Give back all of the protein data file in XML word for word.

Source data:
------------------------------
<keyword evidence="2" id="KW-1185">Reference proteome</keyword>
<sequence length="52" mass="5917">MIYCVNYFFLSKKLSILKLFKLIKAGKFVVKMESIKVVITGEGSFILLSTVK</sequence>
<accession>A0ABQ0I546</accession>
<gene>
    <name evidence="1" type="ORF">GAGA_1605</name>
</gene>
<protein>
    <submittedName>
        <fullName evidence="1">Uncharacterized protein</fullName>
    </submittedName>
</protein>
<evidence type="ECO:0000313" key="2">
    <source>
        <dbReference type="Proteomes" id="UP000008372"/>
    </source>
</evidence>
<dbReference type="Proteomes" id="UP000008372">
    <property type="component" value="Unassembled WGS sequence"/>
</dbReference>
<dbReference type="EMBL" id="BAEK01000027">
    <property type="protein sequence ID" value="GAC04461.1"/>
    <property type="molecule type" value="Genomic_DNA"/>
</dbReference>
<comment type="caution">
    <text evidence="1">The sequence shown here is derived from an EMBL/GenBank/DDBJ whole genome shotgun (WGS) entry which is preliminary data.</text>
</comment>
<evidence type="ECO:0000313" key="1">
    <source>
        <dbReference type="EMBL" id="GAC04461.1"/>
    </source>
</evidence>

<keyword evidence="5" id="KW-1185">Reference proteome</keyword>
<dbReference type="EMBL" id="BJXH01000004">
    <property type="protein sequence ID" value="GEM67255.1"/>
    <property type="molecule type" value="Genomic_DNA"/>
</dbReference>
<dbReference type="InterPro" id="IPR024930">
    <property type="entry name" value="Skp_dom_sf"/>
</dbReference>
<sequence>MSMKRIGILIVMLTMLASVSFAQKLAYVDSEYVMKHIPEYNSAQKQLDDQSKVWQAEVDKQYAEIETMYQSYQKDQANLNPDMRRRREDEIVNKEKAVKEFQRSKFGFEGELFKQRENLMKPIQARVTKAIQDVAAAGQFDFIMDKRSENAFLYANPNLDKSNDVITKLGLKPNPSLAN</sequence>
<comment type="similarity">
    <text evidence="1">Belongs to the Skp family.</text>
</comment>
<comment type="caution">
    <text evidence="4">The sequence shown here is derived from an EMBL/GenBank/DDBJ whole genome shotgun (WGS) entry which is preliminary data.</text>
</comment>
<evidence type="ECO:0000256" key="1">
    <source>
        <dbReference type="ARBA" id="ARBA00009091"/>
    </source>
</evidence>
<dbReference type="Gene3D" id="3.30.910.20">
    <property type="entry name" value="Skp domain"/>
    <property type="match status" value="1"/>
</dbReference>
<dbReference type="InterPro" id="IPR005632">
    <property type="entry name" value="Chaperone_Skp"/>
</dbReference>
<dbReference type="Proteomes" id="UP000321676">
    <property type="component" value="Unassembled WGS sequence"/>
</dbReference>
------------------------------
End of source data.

<keyword evidence="2" id="KW-1185">Reference proteome</keyword>
<sequence length="52" mass="5917">MIYCVNYFFLSKKLSILKLFKLIKAGKFVVKMESIKVVITGEGSFILLSTVK</sequence>
<accession>A0ABQ0I546</accession>
<gene>
    <name evidence="1" type="ORF">GAGA_1605</name>
</gene>
<protein>
    <submittedName>
        <fullName evidence="1">Uncharacterized protein</fullName>
    </submittedName>
</protein>
<evidence type="ECO:0000313" key="2">
    <source>
        <dbReference type="Proteomes" id="UP000008372"/>
    </source>
</evidence>
<dbReference type="Proteomes" id="UP000008372">
    <property type="component" value="Unassembled WGS sequence"/>
</dbReference>
<dbReference type="EMBL" id="BAEK01000027">
    <property type="protein sequence ID" value="GAC04461.1"/>
    <property type="molecule type" value="Genomic_DNA"/>
</dbReference>
<comment type="caution">
    <text evidence="1">The sequence shown here is derived from an EMBL/GenBank/DDBJ whole genome shotgun (WGS) entry which is preliminary data.</text>
</comment>
<evidence type="ECO:0000313" key="1">
    <source>
        <dbReference type="EMBL" id="GAC04461.1"/>
    </source>
</evidence>

<keyword evidence="5" id="KW-1185">Reference proteome</keyword>
<dbReference type="EMBL" id="BJXH01000004">
    <property type="protein sequence ID" value="GEM67255.1"/>
    <property type="molecule type" value="Genomic_DNA"/>
</dbReference>
<dbReference type="InterPro" id="IPR024930">
    <property type="entry name" value="Skp_dom_sf"/>
</dbReference>
<sequence>MSMKRIGILIVMLTMLASVSFAQKLAYVDSEYVMKHIPEYNSAQKQLDDQSKVWQAEVDKQYAEIETMYQSYQKDQANLNPDMRRRREDEIVNKEKAVKEFQRSKFGFEGELFKQRENLMKPIQARVTKAIQDVAAAGQFDFIMDKRSENAFLYANPNLDKSNDVITKLGLKPNPSLAN</sequence>
<comment type="similarity">
    <text evidence="1">Belongs to the Skp family.</text>
</comment>
<comment type="caution">
    <text evidence="4">The sequence shown here is derived from an EMBL/GenBank/DDBJ whole genome shotgun (WGS) entry which is preliminary data.</text>
</comment>
<evidence type="ECO:0000256" key="1">
    <source>
        <dbReference type="ARBA" id="ARBA00009091"/>
    </source>
</evidence>
<dbReference type="Gene3D" id="3.30.910.20">
    <property type="entry name" value="Skp domain"/>
    <property type="match status" value="1"/>
</dbReference>
<dbReference type="InterPro" id="IPR005632">
    <property type="entry name" value="Chaperone_Skp"/>
</dbReference>
<dbReference type="Proteomes" id="UP000321676">
    <property type="component" value="Unassembled WGS sequence"/>
</dbReference>